If a single formula could turn everyone into a wrestling state champion, then all wrestlers would quickly adopt it. Unfortunately, though, becoming a champion isn't just about skill. It also depends on various factors, even a bit of luck. The relative competitiveness of your state, your access to good coaches and your ability to find a supportive team can all make a difference. But if you work hard enough and everything aligns, you may become a champion.
Video of the Day
Start training as early as you can. Every additional year you spend training means you get more time to master both basic and advanced skills. Elementary and middle schoolers who don't have access to a school team should consider private training at a wrestling facility or see if they can join another school's team or an intramural league. Early training helps you gain flexibility, strength and skill. It also helps improve muscle memory so that basic moves become automatic and require little thinking.
Listen to your coaches and your peers. This might seem like an obvious strategy, but wrestling is a combat sport that can stroke the ego. Some wrestlers become so invested in proving their toughness that they're unwilling to learn new methods or question the way they do things. If your coach shows you a new maneuver, learn it and practice it even if it doesn't fit your style or you don't think the maneuver is ideal.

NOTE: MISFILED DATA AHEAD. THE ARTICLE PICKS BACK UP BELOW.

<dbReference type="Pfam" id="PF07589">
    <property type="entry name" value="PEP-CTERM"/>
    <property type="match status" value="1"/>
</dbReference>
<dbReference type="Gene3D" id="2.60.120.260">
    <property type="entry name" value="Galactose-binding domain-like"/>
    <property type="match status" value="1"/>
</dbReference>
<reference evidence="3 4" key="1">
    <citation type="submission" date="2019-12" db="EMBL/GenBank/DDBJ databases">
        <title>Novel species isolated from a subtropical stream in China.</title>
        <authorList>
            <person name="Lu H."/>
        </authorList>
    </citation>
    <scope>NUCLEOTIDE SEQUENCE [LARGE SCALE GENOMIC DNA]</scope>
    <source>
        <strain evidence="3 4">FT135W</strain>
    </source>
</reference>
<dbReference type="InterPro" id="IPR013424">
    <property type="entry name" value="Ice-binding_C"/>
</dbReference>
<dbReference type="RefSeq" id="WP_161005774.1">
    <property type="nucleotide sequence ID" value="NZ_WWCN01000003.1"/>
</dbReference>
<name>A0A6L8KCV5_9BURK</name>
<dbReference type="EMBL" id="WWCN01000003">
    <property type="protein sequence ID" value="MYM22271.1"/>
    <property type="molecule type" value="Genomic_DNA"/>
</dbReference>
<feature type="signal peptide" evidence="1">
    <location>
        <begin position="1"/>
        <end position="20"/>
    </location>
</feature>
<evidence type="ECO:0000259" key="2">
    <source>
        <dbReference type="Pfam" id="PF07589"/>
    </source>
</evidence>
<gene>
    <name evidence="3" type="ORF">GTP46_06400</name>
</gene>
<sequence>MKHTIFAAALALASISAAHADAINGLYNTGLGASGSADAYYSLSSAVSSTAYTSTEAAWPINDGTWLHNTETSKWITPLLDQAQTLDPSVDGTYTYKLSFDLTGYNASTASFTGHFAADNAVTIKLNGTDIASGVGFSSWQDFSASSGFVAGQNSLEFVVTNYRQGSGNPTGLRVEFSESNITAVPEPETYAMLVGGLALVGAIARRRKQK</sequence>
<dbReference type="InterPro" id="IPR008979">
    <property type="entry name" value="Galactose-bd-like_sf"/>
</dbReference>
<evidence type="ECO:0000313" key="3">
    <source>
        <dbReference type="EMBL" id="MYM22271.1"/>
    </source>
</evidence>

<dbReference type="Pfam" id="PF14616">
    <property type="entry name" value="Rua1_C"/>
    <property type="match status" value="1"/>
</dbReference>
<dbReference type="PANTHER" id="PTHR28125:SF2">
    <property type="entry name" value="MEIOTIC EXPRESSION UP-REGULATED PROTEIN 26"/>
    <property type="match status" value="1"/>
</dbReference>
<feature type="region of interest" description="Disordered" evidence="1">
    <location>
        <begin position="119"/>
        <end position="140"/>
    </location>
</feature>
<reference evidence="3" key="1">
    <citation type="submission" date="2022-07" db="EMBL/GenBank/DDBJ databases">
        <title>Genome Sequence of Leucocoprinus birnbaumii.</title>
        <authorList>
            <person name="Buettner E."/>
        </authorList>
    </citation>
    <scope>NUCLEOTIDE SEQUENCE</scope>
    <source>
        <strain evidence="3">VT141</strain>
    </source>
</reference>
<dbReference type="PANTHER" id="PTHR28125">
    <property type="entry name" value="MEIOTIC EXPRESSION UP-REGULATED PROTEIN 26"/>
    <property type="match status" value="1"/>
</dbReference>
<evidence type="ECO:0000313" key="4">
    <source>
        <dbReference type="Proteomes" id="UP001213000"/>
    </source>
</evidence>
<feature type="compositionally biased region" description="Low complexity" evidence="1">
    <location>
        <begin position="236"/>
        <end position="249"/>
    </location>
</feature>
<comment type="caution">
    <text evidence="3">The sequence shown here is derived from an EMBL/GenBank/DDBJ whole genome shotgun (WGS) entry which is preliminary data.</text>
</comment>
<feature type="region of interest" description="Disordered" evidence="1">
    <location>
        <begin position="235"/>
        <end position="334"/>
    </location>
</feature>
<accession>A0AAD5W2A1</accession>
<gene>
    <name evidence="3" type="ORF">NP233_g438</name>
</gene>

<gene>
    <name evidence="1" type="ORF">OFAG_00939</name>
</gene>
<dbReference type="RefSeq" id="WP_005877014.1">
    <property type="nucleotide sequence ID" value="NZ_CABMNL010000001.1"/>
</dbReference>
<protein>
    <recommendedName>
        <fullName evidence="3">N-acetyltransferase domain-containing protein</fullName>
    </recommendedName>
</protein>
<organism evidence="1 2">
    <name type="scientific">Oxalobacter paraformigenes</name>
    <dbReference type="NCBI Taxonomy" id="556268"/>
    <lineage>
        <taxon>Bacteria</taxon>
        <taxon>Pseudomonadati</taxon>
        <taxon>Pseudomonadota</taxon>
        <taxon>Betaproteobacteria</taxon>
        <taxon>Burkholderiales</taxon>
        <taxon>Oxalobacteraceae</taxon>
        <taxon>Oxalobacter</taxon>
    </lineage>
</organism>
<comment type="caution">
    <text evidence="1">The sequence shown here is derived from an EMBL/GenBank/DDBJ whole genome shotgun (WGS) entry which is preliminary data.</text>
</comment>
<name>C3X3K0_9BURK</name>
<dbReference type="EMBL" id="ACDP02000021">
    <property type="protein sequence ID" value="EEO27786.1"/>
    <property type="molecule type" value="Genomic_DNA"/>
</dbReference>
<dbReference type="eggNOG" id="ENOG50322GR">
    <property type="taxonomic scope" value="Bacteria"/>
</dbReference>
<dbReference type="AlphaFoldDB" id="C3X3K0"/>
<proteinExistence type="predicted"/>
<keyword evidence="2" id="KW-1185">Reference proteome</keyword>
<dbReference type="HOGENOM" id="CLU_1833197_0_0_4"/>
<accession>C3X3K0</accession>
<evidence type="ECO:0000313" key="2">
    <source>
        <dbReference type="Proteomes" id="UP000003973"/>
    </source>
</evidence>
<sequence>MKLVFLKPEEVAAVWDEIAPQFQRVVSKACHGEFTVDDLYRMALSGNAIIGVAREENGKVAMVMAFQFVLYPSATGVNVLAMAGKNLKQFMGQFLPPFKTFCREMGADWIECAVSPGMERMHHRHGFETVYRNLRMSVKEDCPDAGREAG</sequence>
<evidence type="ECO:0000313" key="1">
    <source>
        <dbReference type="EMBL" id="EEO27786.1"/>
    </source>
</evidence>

Practice outside of your wrestling classes. Wrestling isn't just an athletic endeavor. It's also an intellectual one. The best wrestlers repeatedly go over moves in their heads and design new escapes. When you see your teammates wrestle, contemplate their moves and consider what you might do differently. When you're out and about, consider how you'd react if someone suddenly grabbed your leg, your arm or your torso. This improves your reaction time and helps you develop novel techniques that other wrestlers might not consider.
Focus on conditioning. Strength-training and cardiovascular endurance both play key roles in a wrestler's success. Aim for at least five days a week of cardio, such as running and jumping rope, and do strength-based routines at least three days a week. Your strength-training sessions should heavily focus on core strength. For the healthiest body possible, you'll also need one to two rest days. Take these days to do low-intensity activities, such as yoga.
Enroll in a competitive wrestling team. No matter how good you are, you won't become a state champion if you're never given the chance to compete. You'll also need to impress your coach if you want to be enrolled in tournaments, so practice good sportsmanship. Help other wrestlers master basic techniques and allow your coach to see you testing out new moves.